THE BEST ICE CREAM IN BASEL

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As the temperature gauge tickles the mid-thirties there’s only one thing to do in the city: ice cream. The summer has been hot and languid this year, heat bouncing off the buildings and stifling the breeze. Sure, there’s the Rhine to jump into and float along, but it’s not exactly an office-friendly quick fix to the sweltering conditions. So, ice cream.

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HORSING AROUND IN PONTRESINA

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I thought the mountains would be cold. That even in summer, the sun would shine across the snow drifts, and the people would be wearing puffy jackets and long trousers throughout the season. I was right – sort of. Yes, the actual tops of the mountains are a bit chill. But in the valleys the sun shines at full strength and outdoor activities are de rigeur.

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POSTCARD FROM… TICINO

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Palm trees line a turquoise lake, the sun shines over the mountains and there’s the gentle lilt of Italian in the air. Welcome to Ticino, Switzerland’s Italian canton.

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POSTCARD FROM… APPENZELL

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Appenzell is picture postcard Switzerland. Rolling green hills dotted with cows are juxtaposed against rugged grey cliffs reaching up to a blue Spring sky. It’s enough to distract you from the fact you’re hiking up a million steps. Almost. The walk from Wasserauen to Berggasthaus Meglisalp is about 2.5 hours up and 1.5 down (if, like me, you strategically pretend to take pictures when you’re tired), but it is striking. And there’s lunch at the top.

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LEARNING TO SKI AS AN ADULT

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This winter, I learned to ski. Well, I learned to slide from side to side down a slope on skis and stop at the end. Just about.

Learning anything new as an adult is hard. But add in lack of control and a healthy dose of terror and it seems near-impossible. Day one seemed to go well. We started on a basically flat section. I could stop! I could turn! Yippee. We then went onto a slight slope. Turned out I could fall as well…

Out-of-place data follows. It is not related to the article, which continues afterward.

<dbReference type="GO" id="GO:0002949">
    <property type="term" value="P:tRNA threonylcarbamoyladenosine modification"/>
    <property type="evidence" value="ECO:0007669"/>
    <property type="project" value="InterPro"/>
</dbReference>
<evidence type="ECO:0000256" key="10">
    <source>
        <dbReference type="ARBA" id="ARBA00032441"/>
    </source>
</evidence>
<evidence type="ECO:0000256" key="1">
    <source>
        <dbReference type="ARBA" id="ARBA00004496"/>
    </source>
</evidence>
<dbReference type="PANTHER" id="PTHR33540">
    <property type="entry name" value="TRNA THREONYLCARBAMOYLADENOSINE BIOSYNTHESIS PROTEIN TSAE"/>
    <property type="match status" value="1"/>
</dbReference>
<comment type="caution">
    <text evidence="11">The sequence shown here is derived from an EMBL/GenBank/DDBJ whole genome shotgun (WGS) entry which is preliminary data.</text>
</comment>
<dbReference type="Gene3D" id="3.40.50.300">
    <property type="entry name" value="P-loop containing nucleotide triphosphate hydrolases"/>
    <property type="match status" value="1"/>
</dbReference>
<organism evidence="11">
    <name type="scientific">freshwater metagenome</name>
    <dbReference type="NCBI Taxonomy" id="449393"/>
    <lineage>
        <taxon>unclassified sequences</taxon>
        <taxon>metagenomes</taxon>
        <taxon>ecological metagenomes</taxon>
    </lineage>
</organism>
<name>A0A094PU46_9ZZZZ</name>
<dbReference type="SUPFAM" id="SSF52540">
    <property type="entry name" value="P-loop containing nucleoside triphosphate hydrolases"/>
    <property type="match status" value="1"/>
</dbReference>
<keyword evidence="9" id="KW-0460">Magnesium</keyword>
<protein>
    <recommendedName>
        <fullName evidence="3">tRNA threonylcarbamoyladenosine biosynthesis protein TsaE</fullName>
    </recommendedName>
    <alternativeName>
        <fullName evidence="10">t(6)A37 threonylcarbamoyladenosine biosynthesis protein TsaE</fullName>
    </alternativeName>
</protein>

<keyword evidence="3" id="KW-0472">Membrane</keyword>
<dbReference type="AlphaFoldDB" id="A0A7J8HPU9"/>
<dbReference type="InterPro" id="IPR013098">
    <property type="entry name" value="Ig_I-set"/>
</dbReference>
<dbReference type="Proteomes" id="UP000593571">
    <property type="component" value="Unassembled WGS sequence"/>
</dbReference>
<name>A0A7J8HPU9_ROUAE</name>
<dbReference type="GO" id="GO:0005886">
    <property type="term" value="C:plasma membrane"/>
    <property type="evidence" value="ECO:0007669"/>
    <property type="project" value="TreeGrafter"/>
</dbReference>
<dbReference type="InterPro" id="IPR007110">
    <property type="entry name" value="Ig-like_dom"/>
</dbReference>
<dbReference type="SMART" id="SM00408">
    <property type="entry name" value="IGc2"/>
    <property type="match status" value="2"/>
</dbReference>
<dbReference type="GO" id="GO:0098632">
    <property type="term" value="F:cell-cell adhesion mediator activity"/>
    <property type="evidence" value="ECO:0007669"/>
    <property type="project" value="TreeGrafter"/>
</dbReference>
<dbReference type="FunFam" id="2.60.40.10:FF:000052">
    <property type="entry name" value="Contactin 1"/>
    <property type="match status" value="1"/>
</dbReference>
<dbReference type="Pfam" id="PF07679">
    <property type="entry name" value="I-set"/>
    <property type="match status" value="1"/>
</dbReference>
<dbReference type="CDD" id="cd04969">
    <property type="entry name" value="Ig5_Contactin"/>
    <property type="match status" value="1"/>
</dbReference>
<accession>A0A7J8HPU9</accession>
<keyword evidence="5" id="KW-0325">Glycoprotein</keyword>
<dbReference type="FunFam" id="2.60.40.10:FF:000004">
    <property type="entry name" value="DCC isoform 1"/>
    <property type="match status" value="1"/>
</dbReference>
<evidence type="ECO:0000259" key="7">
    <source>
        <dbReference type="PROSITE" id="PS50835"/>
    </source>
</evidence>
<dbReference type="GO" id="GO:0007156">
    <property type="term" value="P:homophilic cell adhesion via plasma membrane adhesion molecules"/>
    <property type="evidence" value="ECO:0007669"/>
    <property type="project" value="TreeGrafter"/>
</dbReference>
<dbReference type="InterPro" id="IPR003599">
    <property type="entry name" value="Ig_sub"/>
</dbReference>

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FORAGING FOR BEAR LEEK

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It’s Bärlauch, or wild garlic, season and I am beyond excited. You can pick it up in the supermarkets, but it’s much more fun to don the wellies and head out into the woods to pick your own. Much like in the UK, the season runs from March to May, with the middle period yielding the best leaves.

You have to be careful that it’s wild garlic you are picking and not the poisonous and similar-looking Lily of the Valley, but if you can identify it, you can have a foragers field day. It grows everywhere here. We drove five minutes from Basel and were greeted by green carpets of the stuff. Restaurants pretty much serve nothing else at the moment, and everyone has a recipe or two they can recommend. It doesn’t keep that long, so follow the foragers rule of only taking what you need, give it a good wash and whip it up into a quick pesto (with parsley and parmesan), or fry it and serve it with olive oil over pasta.

A WORD ON: SALAD

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Or the lack of them.

I genuinely like vegetables. And here you can get some lovely vegetables. Humorously shaped squash that would never make it onto the shelves in the UK. Beautiful tomatoes, fresh lettuce, juicy fruits, all proudly grown here and labelled Swiss. Just don’t try to eat them with your meal.

The side salad is officially NFI in Switzerland. Order a salad and it comes first. Order it at the same time as your meal and people look at you as if you asked to wear it as a hat. I ordered a salad alongside a pizza. The pizza arrived. I could see the salad. Sitting there. Waiting. And everyone ignored it.

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